6 sunscreen myths debunked

Several myths are floating around about sunscreen.

Whether you spray it or slather it on, sunscreen is a summer staple.

However, there are many misconceptions surrounding sunscreen usage. Sun protection is critical in reducing your risk against skin cancer, which is the most common cancer in the United States.

Before heading out to soak up some rays, it’s important to clarify why Americans spend a total of $8.6 billion each year on sun care products – and if it’s worth it. (Spoiler: It is.)

Melanoma Multidisciplinary Team Member and Dermatologist at Karmanos Cancer Institute Dr. Steven Daveluy shared some facts that can unmask the truth about sunblock.

Myth 1: Sunscreen causes cancer.

There is no medical evidence to suggest that sunscreen is hazardous to one’s health or that sunscreen is linked to cancer. In fact, mineral-based sunscreen acts as a preventative barrier residing on top of the skin and does not penetrate the skin’s natural barrier.

The ingredients in sunscreen, commonly identified as zinc oxide and titanium dioxide, only block the sun on the surface and evaporate afterward. This necessary protection can minimize the short and long-term effects of the sun’s rays. “Melanoma takes the lives of millions per year. Sunscreen has never once killed a person,” said Dr. Daveluy.

Myth 2: Sunscreen should only be used when I’m directly in the sun.

“One of the biggest misconceptions about sun protection is that people don’t realize that you have to wear sunscreen every day,” said Dr. Daveluy. “Sunscreen is essential for everyone’s wellbeing during every month of the year with no exception. Even while you are indoors, the UV rays can penetrate the glass and cause irreversible damage to the skin.”

What about on cloudy days? Even on an overcast day, nearly 80 percent of UV radiation still reaches the skin and can cause skin damage. On cloudy days, UV radiation often causes an even more intense effect than on days without clouds. Simply put, “If it is light out, you need sunscreen,” Dr. Daveluy said.

Myth 3: Applying sunscreen once is sufficient.

Sunscreen with a Sun Protection Factor (SPF) of 50 or higher should be reapplied every two hours. SPF 50 blocks nearly 97 percent of the sun’s UV rays, which commonly damage the skin’s outer layer and can cause an increased risk of skin cancer. When you are outside, a combination of sweat, water and sunlight can gradually breakdown the sunscreen’s effectiveness; therefore, no matter how high the SPF, sunscreen must be consistently reapplied every two hours.

Sun protective clothing and accessories can further assist in blocking the effects of the sun. Umbrellas can block up to 98 percent of the sun’s rays. The best way to protect the face, neck and shoulders is by using a sun-safe, wide-brim hat. Some of the most commonly diagnosed skin cancers first appear on the head and neck making hats one of the most important safeguards.

Myth 4: I need to be in the sun so I can get my Vitamin D.

Vitamin D deficiencies are considered a major public health issue around the world. In the United States, 40 percent of adults have a vitamin D deficiency. Vitamin D is known as the “sunshine” vitamin because it’s the nutrient naturally produced by the body in sunlight. However, as Dr. Daveluy said, “If you have the choice between getting vitamin D that could come with cancer or getting it in a way with less risk, you should go with the vitamin D that doesn’t come with cancer.”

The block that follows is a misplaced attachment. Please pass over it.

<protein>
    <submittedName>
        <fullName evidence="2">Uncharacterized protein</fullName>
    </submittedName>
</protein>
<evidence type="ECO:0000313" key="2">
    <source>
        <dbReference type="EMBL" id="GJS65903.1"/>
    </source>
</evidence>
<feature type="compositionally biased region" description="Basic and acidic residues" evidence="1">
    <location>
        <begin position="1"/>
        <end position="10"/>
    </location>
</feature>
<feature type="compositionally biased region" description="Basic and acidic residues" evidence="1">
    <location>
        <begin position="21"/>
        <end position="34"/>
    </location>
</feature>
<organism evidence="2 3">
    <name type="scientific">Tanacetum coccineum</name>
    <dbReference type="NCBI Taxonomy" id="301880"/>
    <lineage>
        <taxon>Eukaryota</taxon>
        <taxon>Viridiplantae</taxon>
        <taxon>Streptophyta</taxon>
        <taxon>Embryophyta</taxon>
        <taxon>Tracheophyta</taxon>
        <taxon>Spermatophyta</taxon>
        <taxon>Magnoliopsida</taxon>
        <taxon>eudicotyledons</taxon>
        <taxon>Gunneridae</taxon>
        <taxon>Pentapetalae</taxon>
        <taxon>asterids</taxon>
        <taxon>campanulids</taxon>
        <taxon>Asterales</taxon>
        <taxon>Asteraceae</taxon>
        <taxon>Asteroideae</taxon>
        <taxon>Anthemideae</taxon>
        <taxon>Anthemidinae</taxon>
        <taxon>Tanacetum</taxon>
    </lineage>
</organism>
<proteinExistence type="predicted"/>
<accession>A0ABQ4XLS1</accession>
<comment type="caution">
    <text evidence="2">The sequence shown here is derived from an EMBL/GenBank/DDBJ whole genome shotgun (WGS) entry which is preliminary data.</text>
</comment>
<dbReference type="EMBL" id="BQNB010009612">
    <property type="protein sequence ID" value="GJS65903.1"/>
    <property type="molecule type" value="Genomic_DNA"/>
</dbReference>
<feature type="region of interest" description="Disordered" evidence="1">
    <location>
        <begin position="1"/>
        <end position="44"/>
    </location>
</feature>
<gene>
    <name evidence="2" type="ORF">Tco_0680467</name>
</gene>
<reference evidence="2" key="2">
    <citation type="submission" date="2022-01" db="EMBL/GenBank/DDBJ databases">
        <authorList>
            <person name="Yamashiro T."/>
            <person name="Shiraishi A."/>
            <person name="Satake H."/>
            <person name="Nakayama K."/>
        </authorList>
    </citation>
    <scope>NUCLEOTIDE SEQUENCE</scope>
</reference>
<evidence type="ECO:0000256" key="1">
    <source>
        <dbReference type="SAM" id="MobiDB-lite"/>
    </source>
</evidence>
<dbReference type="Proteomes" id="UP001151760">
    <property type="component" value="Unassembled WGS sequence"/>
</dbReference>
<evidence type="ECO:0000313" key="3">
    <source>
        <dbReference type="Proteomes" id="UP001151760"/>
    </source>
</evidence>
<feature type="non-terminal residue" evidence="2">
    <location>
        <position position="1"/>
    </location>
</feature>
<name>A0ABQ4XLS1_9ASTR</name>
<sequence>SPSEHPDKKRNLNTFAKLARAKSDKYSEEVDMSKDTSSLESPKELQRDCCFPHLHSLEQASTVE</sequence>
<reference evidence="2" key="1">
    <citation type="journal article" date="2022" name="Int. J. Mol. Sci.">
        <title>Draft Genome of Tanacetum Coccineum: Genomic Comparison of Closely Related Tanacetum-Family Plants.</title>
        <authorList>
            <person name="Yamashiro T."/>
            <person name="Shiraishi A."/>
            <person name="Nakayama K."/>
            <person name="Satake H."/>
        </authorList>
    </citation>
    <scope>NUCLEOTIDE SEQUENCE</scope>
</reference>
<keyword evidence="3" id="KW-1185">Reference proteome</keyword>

One study that analyzed the body’s natural vitamin D production measured the amount of sunlight at the top of the Empire State Building. The results showed that even if you spent 365 days a year naked on top of the Empire State Building, you could not get enough vitamin D from the sun alone. Therefore, vitamin D supplements, commonly found in multivitamins or fortified milk, constitute a safer method to ensure an adequate intake of this vital nutrient.

Myth 5: Only sun exposure causes skin cancer.

Sun exposure is the most common cause of skin cancer; however, tanning beds can also create damaging effects to the health of the skin. Indoor tanning increases your risk of melanoma, while also permanently damaging your DNA.

In addition, if you have a family history of skin cancer, you may be at an increased risk of developing skin cancer. Karmanos’ genetic counseling specialists can evaluate your family history to determine whether you or your family members may be more prone to skin cancer, and possibly other cancers, because of your genetic make-up. This can assist you and your doctors in determining what screening, management and treatment decisions may be best.

The Melanoma Multidisciplinary Team at Karmanos Cancer Institute commonly sees referred patients when concerns arise. Dr. Daveluy said, “One of the best things is giving people good news that the thing they came in for is not cancer.”

Myth 6: I have dark skin, so I don’t need to wear sunscreen.

Those with darker skin tones naturally produce more of a chemical called melanin, which is responsible for skin pigmentation. Many people believe that melanin protects against sun damage but this belief is incorrect. Skin cancer can affect anyone, including people of color. While melanin may have some protective properties, UV rays can still cause skin damage.

In addition, melanoma can be more deadly for people of color. While more instances of melanoma occur in those with lighter skin, people of color who are diagnosed with this disease tend to get results at a later stage, making treatment more difficult.

To protect against skin cancer, you need to know the facts and debunk the myths regarding sun exposure. If you suspect or have been diagnosed with cancer, it’s important to be evaluated by cancer experts before beginning treatment. In the fight against cancer, Karmanos can offer your best chance.